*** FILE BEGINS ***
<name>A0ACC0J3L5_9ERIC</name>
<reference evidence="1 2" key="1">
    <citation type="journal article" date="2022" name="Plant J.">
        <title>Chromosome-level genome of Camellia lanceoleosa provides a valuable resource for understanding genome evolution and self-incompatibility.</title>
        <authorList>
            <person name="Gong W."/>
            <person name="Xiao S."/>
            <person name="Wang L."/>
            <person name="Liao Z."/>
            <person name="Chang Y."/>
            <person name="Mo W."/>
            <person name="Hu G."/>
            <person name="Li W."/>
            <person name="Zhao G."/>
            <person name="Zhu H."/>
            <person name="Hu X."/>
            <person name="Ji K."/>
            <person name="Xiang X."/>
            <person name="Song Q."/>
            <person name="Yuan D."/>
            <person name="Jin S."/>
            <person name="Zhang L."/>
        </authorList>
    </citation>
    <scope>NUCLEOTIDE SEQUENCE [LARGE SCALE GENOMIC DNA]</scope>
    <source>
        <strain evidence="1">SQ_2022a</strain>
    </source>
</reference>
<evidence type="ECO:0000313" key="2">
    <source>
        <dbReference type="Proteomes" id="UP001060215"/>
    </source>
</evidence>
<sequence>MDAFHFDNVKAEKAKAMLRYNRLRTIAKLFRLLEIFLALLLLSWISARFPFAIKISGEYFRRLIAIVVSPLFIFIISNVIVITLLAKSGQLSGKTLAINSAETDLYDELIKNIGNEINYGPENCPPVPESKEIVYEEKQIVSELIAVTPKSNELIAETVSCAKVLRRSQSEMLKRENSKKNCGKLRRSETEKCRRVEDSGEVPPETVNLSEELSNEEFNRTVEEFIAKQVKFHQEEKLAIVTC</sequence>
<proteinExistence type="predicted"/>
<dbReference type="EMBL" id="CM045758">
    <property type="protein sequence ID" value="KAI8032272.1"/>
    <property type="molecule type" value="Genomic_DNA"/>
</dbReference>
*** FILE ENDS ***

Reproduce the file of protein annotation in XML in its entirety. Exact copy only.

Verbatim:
<name>A0ACC0J3L5_9ERIC</name>
<reference evidence="1 2" key="1">
    <citation type="journal article" date="2022" name="Plant J.">
        <title>Chromosome-level genome of Camellia lanceoleosa provides a valuable resource for understanding genome evolution and self-incompatibility.</title>
        <authorList>
            <person name="Gong W."/>
            <person name="Xiao S."/>
            <person name="Wang L."/>
            <person name="Liao Z."/>
            <person name="Chang Y."/>
            <person name="Mo W."/>
            <person name="Hu G."/>
            <person name="Li W."/>
            <person name="Zhao G."/>
            <person name="Zhu H."/>
            <person name="Hu X."/>
            <person name="Ji K."/>
            <person name="Xiang X."/>
            <person name="Song Q."/>
            <person name="Yuan D."/>
            <person name="Jin S."/>
            <person name="Zhang L."/>
        </authorList>
    </citation>
    <scope>NUCLEOTIDE SEQUENCE [LARGE SCALE GENOMIC DNA]</scope>
    <source>
        <strain evidence="1">SQ_2022a</strain>
    </source>
</reference>
<evidence type="ECO:0000313" key="2">
    <source>
        <dbReference type="Proteomes" id="UP001060215"/>
    </source>
</evidence>
<sequence>MDAFHFDNVKAEKAKAMLRYNRLRTIAKLFRLLEIFLALLLLSWISARFPFAIKISGEYFRRLIAIVVSPLFIFIISNVIVITLLAKSGQLSGKTLAINSAETDLYDELIKNIGNEINYGPENCPPVPESKEIVYEEKQIVSELIAVTPKSNELIAETVSCAKVLRRSQSEMLKRENSKKNCGKLRRSETEKCRRVEDSGEVPPETVNLSEELSNEEFNRTVEEFIAKQVKFHQEEKLAIVTC</sequence>
<proteinExistence type="predicted"/>
<dbReference type="EMBL" id="CM045758">
    <property type="protein sequence ID" value="KAI8032272.1"/>
    <property type="molecule type" value="Genomic_DNA"/>
</dbReference>